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Professor Julie Elman draws fears on paper. Here, she depicts a girl’s fear of falling asleep. (Via Julie Elman)

Art exhibition will show pieces on fear

Facing fears never looked so good.

Tuesday night the biggest fears of various people, as interpreted by visual communications professor and artist Julie Elman, will be on display.

Elman called it The Fear Project, a mission she said could become her “life’s work.” The premise is simple: someone tells Elman a fear, she takes those words and puts them on paper using gouache, a water based paint, paired with her drawing as an interpretation.

Although a few works come from her own fears, almost all of Elman’s inspiration comes from other people. Her first piece came from her husband when she talked with him one mid-February night.

“I ask Jody (her husband), ‘Jody, what’s one of your fears?’ and his fear was ‘I fear that my kids will think that I’m irrelevant to them in their lives because there are so many things going on,” Elman said. “Then I drew something and that was the first one. And I didn’t stop.”

Since 2012, Elman said she has lost count, but she thinks she has drawn at least 150 fears.

People can submit fears via her website,, through email and in one-on-one interviews with Elman. An August story on the NPR website brought more submissions.

“After the NPR story came out, I got dozens of fears. Not hundreds, but dozens,” Elman said with a laugh.

Through all of her work, Elman has come in contact with many different fears, spanning from common fears such as loneliness, illness, spiders and needles, to less common varieties, such as trypophopia, or the fear of small holes.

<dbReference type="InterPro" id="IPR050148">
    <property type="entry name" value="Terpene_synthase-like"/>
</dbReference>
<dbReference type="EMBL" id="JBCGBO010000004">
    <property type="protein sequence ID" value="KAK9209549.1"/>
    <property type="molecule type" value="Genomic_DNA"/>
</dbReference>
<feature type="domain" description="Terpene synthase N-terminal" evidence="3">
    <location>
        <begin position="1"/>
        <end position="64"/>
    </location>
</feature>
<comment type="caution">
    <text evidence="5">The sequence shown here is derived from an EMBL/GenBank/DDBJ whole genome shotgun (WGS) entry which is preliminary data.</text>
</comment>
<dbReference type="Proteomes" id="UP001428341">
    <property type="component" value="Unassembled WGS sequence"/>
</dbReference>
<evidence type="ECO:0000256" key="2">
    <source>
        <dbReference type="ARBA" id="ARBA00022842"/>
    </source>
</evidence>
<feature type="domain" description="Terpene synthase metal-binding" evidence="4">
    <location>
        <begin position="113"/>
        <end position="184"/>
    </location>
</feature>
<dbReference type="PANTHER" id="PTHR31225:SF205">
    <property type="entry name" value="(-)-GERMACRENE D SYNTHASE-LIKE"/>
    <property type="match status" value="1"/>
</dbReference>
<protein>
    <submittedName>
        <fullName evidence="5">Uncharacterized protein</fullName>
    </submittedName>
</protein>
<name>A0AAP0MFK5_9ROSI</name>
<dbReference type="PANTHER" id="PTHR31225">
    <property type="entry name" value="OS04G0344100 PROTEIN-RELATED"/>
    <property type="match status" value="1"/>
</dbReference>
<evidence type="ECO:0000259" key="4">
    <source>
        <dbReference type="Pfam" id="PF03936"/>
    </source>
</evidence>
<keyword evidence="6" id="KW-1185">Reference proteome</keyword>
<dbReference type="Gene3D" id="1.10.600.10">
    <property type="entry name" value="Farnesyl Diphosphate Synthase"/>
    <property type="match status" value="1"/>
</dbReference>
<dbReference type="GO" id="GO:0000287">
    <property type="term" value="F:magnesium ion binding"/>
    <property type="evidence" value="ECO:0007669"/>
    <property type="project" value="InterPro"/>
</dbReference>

The Fear Project has allowed for people to realize they are not alone, including the three who submitted trypophopia as their fear, Elman said. After Elman did one dedicated to the fear the other two “were thrilled” to find out they were not alone, although one of the submissions of lotus seed pods made them feel sick.

It’s this ability to see the fears expressed visually that makes the project successful and is comforting to people, Elman said. It’s also why Rabbi Danielle Leshaw asked for Elman to show her art at Hillel.

“Professor Julie is an active member of the Athens Jewish community and she has shown off this project over the years as it has developed ... and people are very excited about it,” Leshaw said. “We thought it was time to welcome her and invite her so we can celebrate and show her art.”

The opening takes place Tuesday and the exhibition will go through April, Leshaw said. People will be able to view the Fear Project whenever Hillel is open.


If You Go

What: The Fear Project  

When: 7 p.m. Tuesday

Where: Hillel, 21 Mill St.

Admission: Free

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